Seiryu, the second most fearsome of the Four Saint Beasts, belonged to Yu Yu Hakusho. The only other Saint Beast in the group who resembles his animal is Byakko; otherwise, he’s more demonic than draconic.

The Azure Dragon is one of four or five animals that appear in other anime. Accel World, Bakuten Shoot Beyblade, Fairy Tail: 100 Years Quest, Bofuri: I Don’t Want to Get Hurt, so I’ll Max Out My Defense, Fushigi Yuugi, Helck, Tenga Toppa Gurren Lagann, and many more are among them.

In anime, Dragons versus Tigers

How Anime Describes Dragons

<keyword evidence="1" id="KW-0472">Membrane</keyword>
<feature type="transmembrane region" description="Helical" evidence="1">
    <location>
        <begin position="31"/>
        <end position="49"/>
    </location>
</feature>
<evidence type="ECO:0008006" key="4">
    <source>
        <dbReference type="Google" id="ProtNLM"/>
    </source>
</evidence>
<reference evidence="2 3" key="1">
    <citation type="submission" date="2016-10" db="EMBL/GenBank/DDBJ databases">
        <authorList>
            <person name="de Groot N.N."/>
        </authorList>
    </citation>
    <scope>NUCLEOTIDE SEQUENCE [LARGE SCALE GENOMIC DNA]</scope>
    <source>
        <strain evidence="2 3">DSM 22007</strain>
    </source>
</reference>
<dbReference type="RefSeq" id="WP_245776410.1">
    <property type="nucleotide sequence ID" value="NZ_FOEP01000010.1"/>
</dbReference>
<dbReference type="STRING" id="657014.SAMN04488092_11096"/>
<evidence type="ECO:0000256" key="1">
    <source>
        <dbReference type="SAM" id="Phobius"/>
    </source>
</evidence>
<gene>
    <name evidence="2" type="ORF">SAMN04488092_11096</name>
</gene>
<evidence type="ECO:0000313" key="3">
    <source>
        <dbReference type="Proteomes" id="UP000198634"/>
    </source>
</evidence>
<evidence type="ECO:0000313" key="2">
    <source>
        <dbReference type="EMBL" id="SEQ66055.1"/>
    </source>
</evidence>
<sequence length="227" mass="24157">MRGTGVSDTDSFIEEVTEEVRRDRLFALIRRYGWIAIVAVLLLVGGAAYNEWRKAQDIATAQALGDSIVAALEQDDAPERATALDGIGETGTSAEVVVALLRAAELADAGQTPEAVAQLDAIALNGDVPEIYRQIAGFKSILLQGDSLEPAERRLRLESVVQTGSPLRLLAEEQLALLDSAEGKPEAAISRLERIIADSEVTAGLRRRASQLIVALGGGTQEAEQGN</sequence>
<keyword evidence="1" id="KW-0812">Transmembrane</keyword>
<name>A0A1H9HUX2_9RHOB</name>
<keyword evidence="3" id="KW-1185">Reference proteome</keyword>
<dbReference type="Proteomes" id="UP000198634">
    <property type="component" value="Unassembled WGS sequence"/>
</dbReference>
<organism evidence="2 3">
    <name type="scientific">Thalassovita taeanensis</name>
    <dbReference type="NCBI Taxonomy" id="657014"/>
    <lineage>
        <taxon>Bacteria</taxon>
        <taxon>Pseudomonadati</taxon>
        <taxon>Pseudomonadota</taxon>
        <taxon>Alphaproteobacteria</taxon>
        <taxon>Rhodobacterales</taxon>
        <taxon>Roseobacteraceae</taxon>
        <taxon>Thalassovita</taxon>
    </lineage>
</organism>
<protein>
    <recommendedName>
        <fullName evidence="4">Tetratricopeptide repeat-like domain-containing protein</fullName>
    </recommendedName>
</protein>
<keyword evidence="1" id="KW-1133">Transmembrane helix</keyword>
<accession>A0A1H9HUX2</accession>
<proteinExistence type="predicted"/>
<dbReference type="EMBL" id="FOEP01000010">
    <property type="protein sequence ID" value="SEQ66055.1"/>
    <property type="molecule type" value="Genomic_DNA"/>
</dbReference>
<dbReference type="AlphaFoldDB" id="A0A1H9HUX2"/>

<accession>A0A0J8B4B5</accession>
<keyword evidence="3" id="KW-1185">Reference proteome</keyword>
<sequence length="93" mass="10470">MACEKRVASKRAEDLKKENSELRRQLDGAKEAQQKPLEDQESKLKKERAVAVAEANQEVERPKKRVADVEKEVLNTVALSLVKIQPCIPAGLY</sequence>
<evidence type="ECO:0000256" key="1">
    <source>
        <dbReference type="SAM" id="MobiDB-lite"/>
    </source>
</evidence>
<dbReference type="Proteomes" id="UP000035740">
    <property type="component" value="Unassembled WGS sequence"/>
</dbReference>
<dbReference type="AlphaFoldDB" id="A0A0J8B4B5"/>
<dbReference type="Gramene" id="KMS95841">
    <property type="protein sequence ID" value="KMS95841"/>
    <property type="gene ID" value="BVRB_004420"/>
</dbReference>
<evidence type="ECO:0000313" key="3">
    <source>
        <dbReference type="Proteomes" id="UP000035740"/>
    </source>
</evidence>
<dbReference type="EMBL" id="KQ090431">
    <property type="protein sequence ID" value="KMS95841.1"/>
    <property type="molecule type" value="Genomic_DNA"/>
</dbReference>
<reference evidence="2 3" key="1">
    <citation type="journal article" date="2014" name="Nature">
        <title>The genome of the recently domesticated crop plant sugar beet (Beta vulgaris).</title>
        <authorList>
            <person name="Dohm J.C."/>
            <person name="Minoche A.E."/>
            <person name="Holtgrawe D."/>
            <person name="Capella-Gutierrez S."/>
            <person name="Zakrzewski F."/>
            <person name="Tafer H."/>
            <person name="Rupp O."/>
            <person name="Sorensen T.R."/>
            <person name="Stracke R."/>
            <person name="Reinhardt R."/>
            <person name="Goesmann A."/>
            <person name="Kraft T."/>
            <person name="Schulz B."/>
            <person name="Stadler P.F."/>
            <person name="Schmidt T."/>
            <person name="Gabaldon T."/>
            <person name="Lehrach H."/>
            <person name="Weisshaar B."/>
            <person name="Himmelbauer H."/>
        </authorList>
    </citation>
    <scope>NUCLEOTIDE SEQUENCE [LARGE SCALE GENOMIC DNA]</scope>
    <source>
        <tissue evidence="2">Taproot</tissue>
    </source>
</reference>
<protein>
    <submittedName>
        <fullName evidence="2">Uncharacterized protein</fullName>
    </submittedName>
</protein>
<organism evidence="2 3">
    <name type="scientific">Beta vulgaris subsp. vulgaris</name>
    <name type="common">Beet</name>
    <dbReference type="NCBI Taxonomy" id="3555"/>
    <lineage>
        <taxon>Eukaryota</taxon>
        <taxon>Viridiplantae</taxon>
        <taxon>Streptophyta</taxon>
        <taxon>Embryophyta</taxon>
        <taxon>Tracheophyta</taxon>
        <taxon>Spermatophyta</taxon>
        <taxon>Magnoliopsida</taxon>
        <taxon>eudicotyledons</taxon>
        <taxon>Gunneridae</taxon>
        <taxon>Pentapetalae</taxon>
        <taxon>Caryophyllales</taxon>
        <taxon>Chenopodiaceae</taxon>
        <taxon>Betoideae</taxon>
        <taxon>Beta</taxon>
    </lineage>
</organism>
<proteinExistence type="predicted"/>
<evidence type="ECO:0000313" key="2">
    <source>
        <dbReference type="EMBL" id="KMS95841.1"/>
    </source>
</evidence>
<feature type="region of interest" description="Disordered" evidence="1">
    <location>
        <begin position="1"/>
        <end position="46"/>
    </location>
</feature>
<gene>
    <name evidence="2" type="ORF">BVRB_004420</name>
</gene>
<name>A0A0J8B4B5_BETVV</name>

The concept of dragons and tigers at odds with one another is another holdover from Chinese culture. In a Yin-Yang dynamic, they are equals who counterbalance one another. Of course, some anime will transform the Dragon and Tiger into Byakko and Seiryuu. While they get strength from strategy and intelligence, the tiger represents strength via sheer physical might and aggression; both techniques are equally powerful, while they have a softer touch. In battle or sports anime, this is sometimes portrayed as one character using simple yet effective techniques against another who uses more complicated skills that require training to perfect. This occurs frequently in anime, but the series frequently features the dragon vs tiger theme.